15 ‘Minimal music appears at the precise moment when advertising, the dominant discourse of the consumer society, switches decisively over to the low-involvement model of desiring-production. The critical year is 1965 … The dubious triumph of the consumer society is that desire can be processed and thus endowed with meaning thanks to the same kind of total control that governs industrial production.’ Robert Fink, Repeating Ourselves: American Minimal Music as Cultural Practice (Berkeley and Los Angeles, 2005), 158.

16 Abel, Samuel, Opera in the Flesh: Sexuality in Operatic Performance (Boulder, CO, 1996), 105Google Scholar .

17 Whitman, Walt, ‘Song of Myself’: A Sourcebook and Critical Edition, ed. Greenspan, Ezra (New York, 2005), 166Google Scholar .

18 Freud identified the processes of wish-fulfilment in fantasies and day-dreams outside nocturnal dreams, wherein: ‘the wishful purpose that is at work in their production has mixed up the material of which they [day-dreams] are built, has rearranged it and has formed it into a new whole’. Freud, , The Interpretation of Dreams [1900], trans. Strachey, James (London, 1954), 492Google Scholar .

19 Nietzsche, Friedrich, Basic Writings of Nietzsche, trans. Kaufmann, Walter (New York, 2000), 629Google Scholar .

20 Sloterdijk, Peter, Kritik der Zynischen Vernunft, 2 vols. (Frankfurt am Main, 1983), 1: 37ffGoogle Scholar .

21 Wagner, , Sämtliche Schriften und Dichtungen, Volksausgabe, 16 vols., ed. Sternfeld, Richard (Leipzig, 1911–14), 10: 137Google Scholar (hereafter SSD). Cf. Richard Wagner's Prose Works, trans. Ellis, William Ashton, 8 vols. (Lincoln, NB, and London, 1995), 6: 133134Google Scholar (hereafter PW).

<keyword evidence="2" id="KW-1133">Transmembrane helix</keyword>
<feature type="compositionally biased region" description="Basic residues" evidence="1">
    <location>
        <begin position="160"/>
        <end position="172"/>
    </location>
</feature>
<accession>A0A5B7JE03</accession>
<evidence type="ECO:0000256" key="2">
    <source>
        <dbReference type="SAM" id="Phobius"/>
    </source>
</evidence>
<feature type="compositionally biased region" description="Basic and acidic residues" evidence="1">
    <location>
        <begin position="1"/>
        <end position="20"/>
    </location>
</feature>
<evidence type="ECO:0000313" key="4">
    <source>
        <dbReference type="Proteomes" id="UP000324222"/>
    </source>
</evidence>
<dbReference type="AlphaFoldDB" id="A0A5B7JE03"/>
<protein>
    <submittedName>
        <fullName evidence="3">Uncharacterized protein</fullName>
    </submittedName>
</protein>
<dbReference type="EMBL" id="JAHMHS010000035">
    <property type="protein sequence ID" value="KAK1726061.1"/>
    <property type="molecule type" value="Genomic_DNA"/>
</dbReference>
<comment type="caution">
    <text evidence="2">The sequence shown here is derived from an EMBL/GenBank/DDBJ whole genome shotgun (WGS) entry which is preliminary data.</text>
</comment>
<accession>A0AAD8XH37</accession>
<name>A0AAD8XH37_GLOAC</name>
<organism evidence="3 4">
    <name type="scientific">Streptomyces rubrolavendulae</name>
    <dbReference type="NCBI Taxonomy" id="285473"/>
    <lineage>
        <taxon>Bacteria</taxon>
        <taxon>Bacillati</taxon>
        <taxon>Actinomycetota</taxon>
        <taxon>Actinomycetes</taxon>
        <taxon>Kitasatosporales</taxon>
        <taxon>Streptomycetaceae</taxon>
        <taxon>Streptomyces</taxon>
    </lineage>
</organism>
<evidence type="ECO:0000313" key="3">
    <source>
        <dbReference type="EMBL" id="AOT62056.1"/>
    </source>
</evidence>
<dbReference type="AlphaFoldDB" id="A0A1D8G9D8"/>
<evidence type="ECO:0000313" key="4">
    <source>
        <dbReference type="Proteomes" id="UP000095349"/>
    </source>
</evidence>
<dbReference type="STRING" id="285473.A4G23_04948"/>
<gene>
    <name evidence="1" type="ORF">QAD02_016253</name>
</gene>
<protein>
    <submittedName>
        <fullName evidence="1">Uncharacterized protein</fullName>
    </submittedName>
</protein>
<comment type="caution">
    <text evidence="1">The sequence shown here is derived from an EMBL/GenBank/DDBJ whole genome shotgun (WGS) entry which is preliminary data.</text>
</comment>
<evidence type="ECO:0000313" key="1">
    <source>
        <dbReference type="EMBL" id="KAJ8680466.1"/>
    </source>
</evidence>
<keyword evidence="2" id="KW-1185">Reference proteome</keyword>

22 ‘A product's brand name plays a major role in determining its immediate success upon introduction and its sustained prosperity as it matures.’ Shimp, Terence A., Advertising Promotion, and Other Aspects of Integrated Marketing Communications (Mason, OH, 2010), 71Google Scholar .

23 ‘We [Liszt and Wagner] make great game of interpretations and commentaries accorded to the words Sonderkunst and Gesamtkunst. It was not he [Wagner] but Uhlig who invented the word Sonderkunst.’ Liszt to Carolyn von Sayn Wittgenstein, 4 July 1853, Zurich, in Franz Liszt: Selected Letters (Oxford, 1998), 344.

24 Schadelwandt's lectures were printed in ‘Richard Wagner und die Griechen: Drei Bayreuther Vorträge’, in Hellas und Hesperien, 2 vols. (Zurich, 1970), 2: 341405Google Scholar . Notable secondary literature in English includes Deathridge, John, ‘Wagner's Greeks, and Wieland's Too’, in Wagner Beyond Good and Evil (Berkeley and Los Angeles, 2008), 102112Google Scholar ; Goldhill, Simon, ‘Wagner's Greeks: The Politics of Hellenism’, in Performance, Iconography, Reception: Studies in Honour of Oliver Taplin, ed. Revermann, Martin and Wilson, Peter (Oxford, 2008), 453480Google Scholar ; Ewans, Michael, ‘Agamemnon's Influence in Germany: Goethe, Schiller and Wagner', in Agamemnon in Performance 458 BC–AD 2004, ed. Macintosh, F., Michelakis, P., Hall, E. and Taplin, O. (Oxford, 2005), 107118Google Scholar ; Lee, M. Owen, Athena Sings: Wagner and the Greeks (Toronto, 2003Google Scholar ); O'Sullivan, Neil‘Aristophanes and Wagner’, Antike und Abendland, 36 (1990), 6781Google Scholar ; Ewans, Michael, Wagner and Aeschylus: The ‘Ring’ and the ‘Oresteia’ (London, 1982)Google Scholar ; and Lloyd-Jones, Hugh, Blood for the Ghosts (London, 1982)Google Scholar . Recent German literature includes: Panagl, Oswald, ‘Literatur und Mythologie der Griechen in Richard Wagners Ring-Dichtung: Eine kommentierte Dokumentation. IV: Die griechische Antike im Spiegel von Selbstzeugnissen Richard Wagners: Mein Leben und die Cosima-Tagebücher’, in Ring und Gral, ed. Müller, Ulrich (Würzburg, 2002), 129137Google Scholar , and Müller, Ulrich, ‘Richard Wagner und die Griechen’ in ibid., 9294Google Scholar ; Marsoner, Karin, ‘Das Trojanische Pferd: Mythos im Spannungsfeld von Natur und Geschichte – Zur Kritik der griechischen Mythologie in Richard Wagners Schrift Oper und Drama’, in Das Trojanischen Krieg: Europäische Mythen von Liebe, Leidenschaft, Untergang und Tod im Musik-(Theater), ed. Csobádi, Peter (Anif-Salzburg, 2002), 549557Google Scholar ; Borchmeyer, Dieter (ed.), Wege des Mythos in der Moderne: Richard Wagner, ‘Der Ring des Niebelungen’: eine Münchner Ringvorlesung (Munich, 1987)Google Scholar ; and Forchert, Arno, ‘Droysen und Wanger: Zum Konzept des musikalischen Dramas’, in Neue Musik und Tradition, ed. Kuckertz, Josef (Laaber, 1990), 251257Google Scholar .